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Ireland Weighs Inquiry After Report of Children's Mass Grave

The Irish government will consider the need for a public inquiry into a report of an ummarked mass children’s grave close to a care home in the West of Ireland, Spending Minister Brendan Howlin said.

The government will “scope out” what questions need to be answered in relation a so-called mother-and-baby home in Tuam, Galway run by nuns between 1925 and 1961 and other similar homes, Howlin said in parliament today. Typically, the children of unmarried parents were placed in such homes.

“We don’t know what is in those graves,” said Howlin, who described the claims as “horrific.” “This awfulness happened many decades ago. Now, in our time, we will have a comprehensive look at what happened and reveal as much as truth as we can.”

Almost 800 children died at the home, local researcher Catherine Corless said in a posting on her Facebook page. The bodies may have been buried in a septic tank, the Irish Times reported. Howlin said no excavation has taken place yet at the site.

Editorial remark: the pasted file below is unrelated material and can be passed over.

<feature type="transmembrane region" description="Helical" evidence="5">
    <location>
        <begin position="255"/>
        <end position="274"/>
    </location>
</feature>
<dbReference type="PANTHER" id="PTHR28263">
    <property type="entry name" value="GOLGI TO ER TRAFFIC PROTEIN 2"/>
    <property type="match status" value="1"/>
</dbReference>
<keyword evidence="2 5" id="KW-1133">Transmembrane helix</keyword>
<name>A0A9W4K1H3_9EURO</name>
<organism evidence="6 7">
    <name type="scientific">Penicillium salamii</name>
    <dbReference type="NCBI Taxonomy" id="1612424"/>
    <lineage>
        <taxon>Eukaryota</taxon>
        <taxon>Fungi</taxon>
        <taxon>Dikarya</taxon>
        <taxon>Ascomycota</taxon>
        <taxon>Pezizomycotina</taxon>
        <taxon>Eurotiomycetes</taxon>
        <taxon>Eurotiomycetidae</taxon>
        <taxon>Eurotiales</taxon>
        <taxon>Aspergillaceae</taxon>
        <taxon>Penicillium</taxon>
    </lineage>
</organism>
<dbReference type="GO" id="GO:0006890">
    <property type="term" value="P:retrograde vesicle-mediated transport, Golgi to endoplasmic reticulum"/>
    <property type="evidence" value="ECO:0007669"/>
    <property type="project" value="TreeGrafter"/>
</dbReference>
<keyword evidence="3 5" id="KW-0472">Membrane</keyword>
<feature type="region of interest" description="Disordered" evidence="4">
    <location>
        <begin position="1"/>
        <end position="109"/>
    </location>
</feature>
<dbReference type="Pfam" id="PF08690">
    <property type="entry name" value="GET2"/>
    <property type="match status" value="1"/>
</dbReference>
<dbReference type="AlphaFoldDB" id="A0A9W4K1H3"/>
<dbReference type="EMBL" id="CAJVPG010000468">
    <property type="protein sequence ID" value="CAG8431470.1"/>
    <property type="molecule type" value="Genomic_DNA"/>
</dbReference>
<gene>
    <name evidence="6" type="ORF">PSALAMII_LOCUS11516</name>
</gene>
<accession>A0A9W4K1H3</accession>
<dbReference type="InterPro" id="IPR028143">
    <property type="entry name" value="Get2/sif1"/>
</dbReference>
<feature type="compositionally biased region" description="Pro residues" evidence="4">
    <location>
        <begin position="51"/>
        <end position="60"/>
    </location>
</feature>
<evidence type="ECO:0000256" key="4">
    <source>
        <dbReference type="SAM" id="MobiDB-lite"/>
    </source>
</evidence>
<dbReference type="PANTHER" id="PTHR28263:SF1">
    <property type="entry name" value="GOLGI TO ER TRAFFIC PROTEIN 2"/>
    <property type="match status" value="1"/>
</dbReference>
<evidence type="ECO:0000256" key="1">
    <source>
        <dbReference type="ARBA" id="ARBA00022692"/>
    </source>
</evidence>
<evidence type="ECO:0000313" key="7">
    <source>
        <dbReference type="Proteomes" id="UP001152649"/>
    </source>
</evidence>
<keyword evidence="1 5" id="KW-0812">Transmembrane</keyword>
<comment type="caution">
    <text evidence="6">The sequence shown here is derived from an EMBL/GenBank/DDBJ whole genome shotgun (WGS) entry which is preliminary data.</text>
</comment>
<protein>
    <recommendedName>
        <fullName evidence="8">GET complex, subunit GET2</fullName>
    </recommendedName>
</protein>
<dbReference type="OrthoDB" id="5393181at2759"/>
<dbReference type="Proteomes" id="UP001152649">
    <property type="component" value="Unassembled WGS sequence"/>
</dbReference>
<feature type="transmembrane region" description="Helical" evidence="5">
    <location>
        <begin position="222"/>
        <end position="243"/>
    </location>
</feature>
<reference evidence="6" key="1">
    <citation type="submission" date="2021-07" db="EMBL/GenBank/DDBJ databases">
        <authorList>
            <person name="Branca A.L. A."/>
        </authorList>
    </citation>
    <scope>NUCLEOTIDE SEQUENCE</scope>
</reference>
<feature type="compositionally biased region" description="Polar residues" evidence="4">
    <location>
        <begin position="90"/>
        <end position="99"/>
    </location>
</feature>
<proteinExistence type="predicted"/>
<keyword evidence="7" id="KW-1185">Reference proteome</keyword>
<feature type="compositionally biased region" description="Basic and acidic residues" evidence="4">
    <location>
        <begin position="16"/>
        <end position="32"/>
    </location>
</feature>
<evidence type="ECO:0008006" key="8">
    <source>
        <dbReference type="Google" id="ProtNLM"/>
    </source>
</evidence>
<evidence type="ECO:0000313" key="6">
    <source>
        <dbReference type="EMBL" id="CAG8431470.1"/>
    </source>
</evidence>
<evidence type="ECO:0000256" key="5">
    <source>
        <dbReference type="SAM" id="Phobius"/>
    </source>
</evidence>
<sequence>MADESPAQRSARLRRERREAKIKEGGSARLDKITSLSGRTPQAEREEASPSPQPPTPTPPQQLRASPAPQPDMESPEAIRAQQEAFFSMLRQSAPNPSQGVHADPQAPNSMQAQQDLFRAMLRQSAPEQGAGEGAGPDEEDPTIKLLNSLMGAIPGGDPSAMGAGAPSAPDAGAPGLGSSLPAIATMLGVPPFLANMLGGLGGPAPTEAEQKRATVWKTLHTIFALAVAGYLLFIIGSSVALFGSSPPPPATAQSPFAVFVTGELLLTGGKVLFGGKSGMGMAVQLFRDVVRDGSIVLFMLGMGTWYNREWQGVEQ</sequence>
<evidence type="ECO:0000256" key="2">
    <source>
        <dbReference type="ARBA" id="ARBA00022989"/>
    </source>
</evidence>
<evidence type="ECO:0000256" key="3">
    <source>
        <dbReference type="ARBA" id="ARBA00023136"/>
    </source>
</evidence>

“It was believed that it was an angel’s plot for unbaptized babies,” Corless wrote, referring to the phrase for graves used for stillborn babies. “But further in my research, I discovered that many children and young babies were also buried here. I was astonished to find that there was no formal marking or plaque to indicate that these children were buried there.”

Howlin said he’s not ruling anything in terms of an inquiry into the events at the home, including criminal probes if appropriate. An inter-departmental group is due to report to the government on the matter within two weeks, he said.

“Characterising the children as being discarded is accurate,” Howlin said. “It goes to the attitude the state had to the children of unmarried mothers in those days. It is shocking, unacceptable, appalling.”

To contact the editor responsible for this story: Dara Doyle at ddoyle1@bloomberg.net

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